Authored by: Zaphod42 on Apr 11, '09 05:00:03PM

This worked great for me, I bought a new MBP and transferred my old HD into the new machine.

running this script re-attached the backup volume.

although, there was an invisible file called ".00224124e6ac" at the root of my time machine HD. Every time i clicked backup now, it would say it couldn't find the backup volume, choosing change disk and reselecting the external HD would result in an error saying that I didn't have permission to edit ".00224124e6ac".

sure enough, after making invisible files visible and getting info on .00224124e6ac, only the system group had write access. I added my user, gave it read/write, re-choose the backup volume and now all is well.



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10.5: A script to fix Time Machine after hardware repairs
Authored by: FightingEntropy on Sep 03, '09 06:56:59PM

Worked great. I had first used Time Machine preferences and ended up with a duplicate back up of my comp. Once I deleted the duplicate backup and ran the script, my Time Machine history stretched back to when I installed Leopard. Nice script!



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10.5: A script to fix Time Machine after hardware repairs
Authored by: AveryH on Sep 08, '09 10:14:00AM

Thanks for the script. I'm reaching an error that I hope someone can help me out with.

After following the instructions given, once I type in my password and press enter, Terminal gives me the following message:

/Users/avery/Desktop/Repair Time Machine.rtf: line 1: {rtf1ansiansicpg1252cocoartf949cocoasubrtf540: command not found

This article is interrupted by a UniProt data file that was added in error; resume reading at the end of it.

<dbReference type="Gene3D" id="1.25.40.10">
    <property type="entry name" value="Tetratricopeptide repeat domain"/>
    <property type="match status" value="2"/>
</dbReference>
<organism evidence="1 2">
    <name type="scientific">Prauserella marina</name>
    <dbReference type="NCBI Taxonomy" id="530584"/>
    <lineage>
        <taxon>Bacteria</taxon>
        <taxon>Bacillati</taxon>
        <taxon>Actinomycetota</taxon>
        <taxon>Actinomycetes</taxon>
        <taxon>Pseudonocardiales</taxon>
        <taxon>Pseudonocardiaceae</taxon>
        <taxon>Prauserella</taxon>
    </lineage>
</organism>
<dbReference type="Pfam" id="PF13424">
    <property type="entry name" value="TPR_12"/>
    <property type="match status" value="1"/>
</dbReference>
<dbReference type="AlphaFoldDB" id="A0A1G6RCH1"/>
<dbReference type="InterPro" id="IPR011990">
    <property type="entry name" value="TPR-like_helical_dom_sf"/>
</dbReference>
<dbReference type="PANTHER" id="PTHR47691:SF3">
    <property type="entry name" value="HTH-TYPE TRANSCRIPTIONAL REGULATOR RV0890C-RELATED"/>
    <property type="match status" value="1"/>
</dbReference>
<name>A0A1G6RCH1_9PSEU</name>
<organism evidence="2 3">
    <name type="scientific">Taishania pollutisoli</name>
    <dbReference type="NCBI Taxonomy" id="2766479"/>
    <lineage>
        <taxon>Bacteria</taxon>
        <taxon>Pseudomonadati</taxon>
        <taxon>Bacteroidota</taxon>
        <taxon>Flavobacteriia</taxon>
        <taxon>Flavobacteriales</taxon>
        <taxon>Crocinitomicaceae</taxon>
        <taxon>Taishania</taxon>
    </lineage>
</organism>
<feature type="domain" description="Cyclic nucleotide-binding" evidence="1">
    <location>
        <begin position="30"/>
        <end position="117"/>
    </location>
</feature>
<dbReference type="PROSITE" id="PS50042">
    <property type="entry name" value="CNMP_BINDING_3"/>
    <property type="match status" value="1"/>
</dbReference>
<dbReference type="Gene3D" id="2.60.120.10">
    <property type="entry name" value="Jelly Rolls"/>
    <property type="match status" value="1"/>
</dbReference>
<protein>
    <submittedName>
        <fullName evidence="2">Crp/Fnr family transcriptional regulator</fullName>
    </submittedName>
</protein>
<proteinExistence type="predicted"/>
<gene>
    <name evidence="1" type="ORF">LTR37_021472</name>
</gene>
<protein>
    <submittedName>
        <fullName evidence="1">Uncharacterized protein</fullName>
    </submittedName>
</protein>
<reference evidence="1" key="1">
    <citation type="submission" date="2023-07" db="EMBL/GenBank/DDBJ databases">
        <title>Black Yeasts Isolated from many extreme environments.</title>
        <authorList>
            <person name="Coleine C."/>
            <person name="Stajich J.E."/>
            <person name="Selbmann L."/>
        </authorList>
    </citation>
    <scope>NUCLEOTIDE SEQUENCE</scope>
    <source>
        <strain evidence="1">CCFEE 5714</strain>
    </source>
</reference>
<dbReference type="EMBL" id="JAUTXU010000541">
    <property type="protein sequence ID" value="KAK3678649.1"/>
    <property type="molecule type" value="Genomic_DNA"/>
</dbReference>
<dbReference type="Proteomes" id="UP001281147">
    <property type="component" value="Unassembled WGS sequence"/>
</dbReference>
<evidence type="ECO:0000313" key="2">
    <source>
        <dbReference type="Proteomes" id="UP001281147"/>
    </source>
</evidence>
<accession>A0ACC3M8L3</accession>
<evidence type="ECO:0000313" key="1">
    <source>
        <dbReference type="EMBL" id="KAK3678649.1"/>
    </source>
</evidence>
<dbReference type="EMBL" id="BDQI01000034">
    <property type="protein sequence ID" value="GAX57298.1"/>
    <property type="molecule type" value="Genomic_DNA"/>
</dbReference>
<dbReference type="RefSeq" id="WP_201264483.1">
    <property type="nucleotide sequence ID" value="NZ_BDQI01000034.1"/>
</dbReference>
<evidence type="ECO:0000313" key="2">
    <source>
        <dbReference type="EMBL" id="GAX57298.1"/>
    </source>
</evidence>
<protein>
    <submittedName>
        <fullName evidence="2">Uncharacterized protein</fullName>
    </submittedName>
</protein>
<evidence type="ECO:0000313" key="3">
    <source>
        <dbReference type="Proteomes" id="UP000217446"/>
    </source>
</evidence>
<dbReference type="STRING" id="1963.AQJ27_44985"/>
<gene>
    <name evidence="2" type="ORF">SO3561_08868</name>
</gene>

/Users/avery/Desktop/Repair Time Machine.rtf: line 2: syntax error near unexpected token `}'
/Users/avery/Desktop/Repair Time Machine.rtf: line 2: `{\fonttbl\f0\fnil\fcharset0 Monaco;}'

(Repair Time Machine is what I named the text file with the code.)

Any thoughts to help? Thanks in advance!



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10.5: A script to fix Time Machine after hardware repairs
Authored by: palahala on Sep 08, '09 10:35:08AM

Seems to me you saved it in Rich Text Format (RTF), which allows for formatting like bold and italic. It should be plain text instead.

In TextEdit, choose menu Format » Make Plain Text. (If the menu says "Make Rich Text", then your file is already plain text.)



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10.5: A script to fix Time Machine after hardware repairs
Authored by: AveryH on Sep 08, '09 11:03:53AM

Thank you very much, everything is working perfectly now!



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10.5: A script to fix Time Machine after hardware repairs
Authored by: tlehmann on Oct 06, '09 07:43:32PM

I am having trouble with this script. Any suggestions? I forgot to write down the prompt but it was an sh#3 I think with possibly another # and a 5 maybe. Sorry that is not much help.

The first time I dragged the script I did an all copy and dragged it in which included a "return" at the bottom of the script. This automatically prompted the password but saw it as incorrect and would not allow me to enter the correct password. I believe I got the same prompt.

Any help would be appreciated. I am not a programmer and the terminal is foreign to me. Thanks so much.



[ Reply to This | # ]
10.5: A script to fix Time Machine after hardware repairs
Authored by: tlehmann on Oct 06, '09 07:55:35PM

Sorry, Here is the prompt I received after running it again.

if [[ -z "Sorry, try again. (this is the end of the script)
Password:
Sorry, try again.
Password: (Unable to enter a password - hit return and got this)
sh-3.2#



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10.5: A script to fix Time Machine after hardware repairs
Authored by: rkusa on Dec 05, '09 06:45:50PM